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C Sharp programming language

C# (pronounced "see sharp") is an object-oriented programming language developed by Microsoft Corporation as part of their .NET initiative.

Microsoft based C# on C++ and the Java programming language. Such languages sacrifice RAD (Rapid Application Development) conveniences for power and low-level control. C# was designed as balance between power and development speed.

Unlike languages such as C and C++, C# does not compile to binary code, which can be executed directly by the target computer. Instead all .NET languages (which includes Visual Basic .NET and Managed C++ as well as C#) compile to something Microsoft calls MSIL. To the casual observer, the resulting program looks like a normal executable and has an ".exe" extension just like a normal application. However the .NET program actually consists of an intermediate language. When the program is executed, the .NET framework JITs the intermediate code into machine language as it is run. The JITting is very fast and is not noticeable on most modern PCs. As different parts of the program are used, they are JITted. Once JITted, that portion of the program does not need to be JITted again for that run (the program will use the JITted version). Each time a .NET application is run, it needs to be JITted in this fashion. Because the .NET applications require this JITting, only computers with the .NET framework can run .NET applications.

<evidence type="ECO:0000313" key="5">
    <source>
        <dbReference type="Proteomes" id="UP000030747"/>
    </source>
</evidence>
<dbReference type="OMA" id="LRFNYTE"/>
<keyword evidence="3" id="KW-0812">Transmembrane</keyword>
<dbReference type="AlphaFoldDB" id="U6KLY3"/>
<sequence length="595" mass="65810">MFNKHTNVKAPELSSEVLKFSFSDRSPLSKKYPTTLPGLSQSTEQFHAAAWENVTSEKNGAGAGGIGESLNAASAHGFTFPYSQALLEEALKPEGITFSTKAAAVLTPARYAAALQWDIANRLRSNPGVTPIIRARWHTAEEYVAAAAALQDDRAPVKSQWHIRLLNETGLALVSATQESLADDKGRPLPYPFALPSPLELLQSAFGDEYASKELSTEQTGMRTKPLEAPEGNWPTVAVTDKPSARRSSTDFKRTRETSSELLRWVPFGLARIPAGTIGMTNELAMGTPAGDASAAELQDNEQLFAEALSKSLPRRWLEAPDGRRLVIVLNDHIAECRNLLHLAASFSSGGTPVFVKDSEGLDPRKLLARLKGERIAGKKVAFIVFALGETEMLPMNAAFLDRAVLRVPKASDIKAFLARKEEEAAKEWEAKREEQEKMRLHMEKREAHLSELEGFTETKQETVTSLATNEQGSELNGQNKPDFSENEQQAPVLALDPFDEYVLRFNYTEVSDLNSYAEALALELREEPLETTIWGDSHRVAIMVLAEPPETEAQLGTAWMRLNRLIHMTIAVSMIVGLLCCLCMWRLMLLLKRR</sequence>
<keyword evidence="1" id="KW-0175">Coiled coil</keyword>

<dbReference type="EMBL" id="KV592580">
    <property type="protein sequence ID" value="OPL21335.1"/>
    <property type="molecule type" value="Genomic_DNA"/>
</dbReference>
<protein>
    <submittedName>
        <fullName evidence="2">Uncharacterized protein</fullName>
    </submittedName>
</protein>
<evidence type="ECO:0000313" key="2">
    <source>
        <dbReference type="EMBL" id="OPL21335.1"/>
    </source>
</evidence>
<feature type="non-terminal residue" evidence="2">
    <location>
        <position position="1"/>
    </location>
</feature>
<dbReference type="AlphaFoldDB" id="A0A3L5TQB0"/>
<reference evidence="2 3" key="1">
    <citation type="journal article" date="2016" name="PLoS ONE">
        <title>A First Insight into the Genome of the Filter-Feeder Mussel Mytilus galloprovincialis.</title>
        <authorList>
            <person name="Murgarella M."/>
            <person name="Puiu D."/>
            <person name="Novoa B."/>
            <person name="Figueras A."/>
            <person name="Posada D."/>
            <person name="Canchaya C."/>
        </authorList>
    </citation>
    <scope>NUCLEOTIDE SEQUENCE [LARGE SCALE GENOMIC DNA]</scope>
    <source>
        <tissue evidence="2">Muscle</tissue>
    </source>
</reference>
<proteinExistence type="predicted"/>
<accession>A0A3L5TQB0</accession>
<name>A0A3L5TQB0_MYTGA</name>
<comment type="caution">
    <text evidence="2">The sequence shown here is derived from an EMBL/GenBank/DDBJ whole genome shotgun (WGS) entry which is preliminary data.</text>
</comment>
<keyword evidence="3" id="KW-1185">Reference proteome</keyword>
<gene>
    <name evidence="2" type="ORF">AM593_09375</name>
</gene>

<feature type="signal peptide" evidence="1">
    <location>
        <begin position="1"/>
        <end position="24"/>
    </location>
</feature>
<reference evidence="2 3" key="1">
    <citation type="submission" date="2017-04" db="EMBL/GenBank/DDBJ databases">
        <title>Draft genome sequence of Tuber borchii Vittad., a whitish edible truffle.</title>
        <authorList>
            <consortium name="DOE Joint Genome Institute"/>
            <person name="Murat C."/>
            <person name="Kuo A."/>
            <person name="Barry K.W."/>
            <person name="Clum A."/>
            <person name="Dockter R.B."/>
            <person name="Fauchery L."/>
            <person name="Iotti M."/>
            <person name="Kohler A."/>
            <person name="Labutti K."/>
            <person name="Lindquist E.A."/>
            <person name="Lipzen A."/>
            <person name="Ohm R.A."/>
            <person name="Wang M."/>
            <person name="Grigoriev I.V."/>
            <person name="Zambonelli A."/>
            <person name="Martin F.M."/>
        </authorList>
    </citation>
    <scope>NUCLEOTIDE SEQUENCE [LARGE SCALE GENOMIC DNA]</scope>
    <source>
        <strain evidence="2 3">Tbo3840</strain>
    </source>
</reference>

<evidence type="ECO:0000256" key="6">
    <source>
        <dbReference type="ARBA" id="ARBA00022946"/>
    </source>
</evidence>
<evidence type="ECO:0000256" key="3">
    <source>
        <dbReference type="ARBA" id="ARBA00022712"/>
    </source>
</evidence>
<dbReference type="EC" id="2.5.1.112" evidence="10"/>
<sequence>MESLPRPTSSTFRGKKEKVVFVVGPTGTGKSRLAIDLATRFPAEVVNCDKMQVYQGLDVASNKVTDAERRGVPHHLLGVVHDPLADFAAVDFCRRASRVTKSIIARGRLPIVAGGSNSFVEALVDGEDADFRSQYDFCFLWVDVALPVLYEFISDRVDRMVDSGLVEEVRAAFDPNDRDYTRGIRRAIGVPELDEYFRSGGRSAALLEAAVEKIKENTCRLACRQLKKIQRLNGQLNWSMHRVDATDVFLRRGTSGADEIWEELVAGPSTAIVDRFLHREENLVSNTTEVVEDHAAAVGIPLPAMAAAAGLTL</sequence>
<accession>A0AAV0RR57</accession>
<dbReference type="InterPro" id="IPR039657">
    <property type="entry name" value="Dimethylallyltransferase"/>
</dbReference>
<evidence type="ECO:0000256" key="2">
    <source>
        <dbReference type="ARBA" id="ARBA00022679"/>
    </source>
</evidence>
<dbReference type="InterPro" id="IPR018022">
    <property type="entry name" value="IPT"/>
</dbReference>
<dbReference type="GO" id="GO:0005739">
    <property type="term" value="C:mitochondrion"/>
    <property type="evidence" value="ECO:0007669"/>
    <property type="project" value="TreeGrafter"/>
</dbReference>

Microsoft has submitted C# to the ECMA for formal standardization. In December 2001, ECMA released ECMA-334 C# Language Specification. There are independent implementations being worked on, including:

More recently, Microsoft has announced plans to add support for generics, partial types and some other new features. Cynics might suggest that this is Microsoft's first step to embrace, extend and extinguish the standard as they have done with other standards before. It will be interesting to see whether these new features are likewise submitted for standardisation.


 using System;

 namespace Example {

     public class HelloWorld {

         private String aString;

         public HelloWorld() {
             aString = "Hello World";

         public override String ToString() {

         public static void Main() {
             HelloWorld aHelloWorld = new HelloWorld();
         //Output is:Hello World

See also: F sharp programming language

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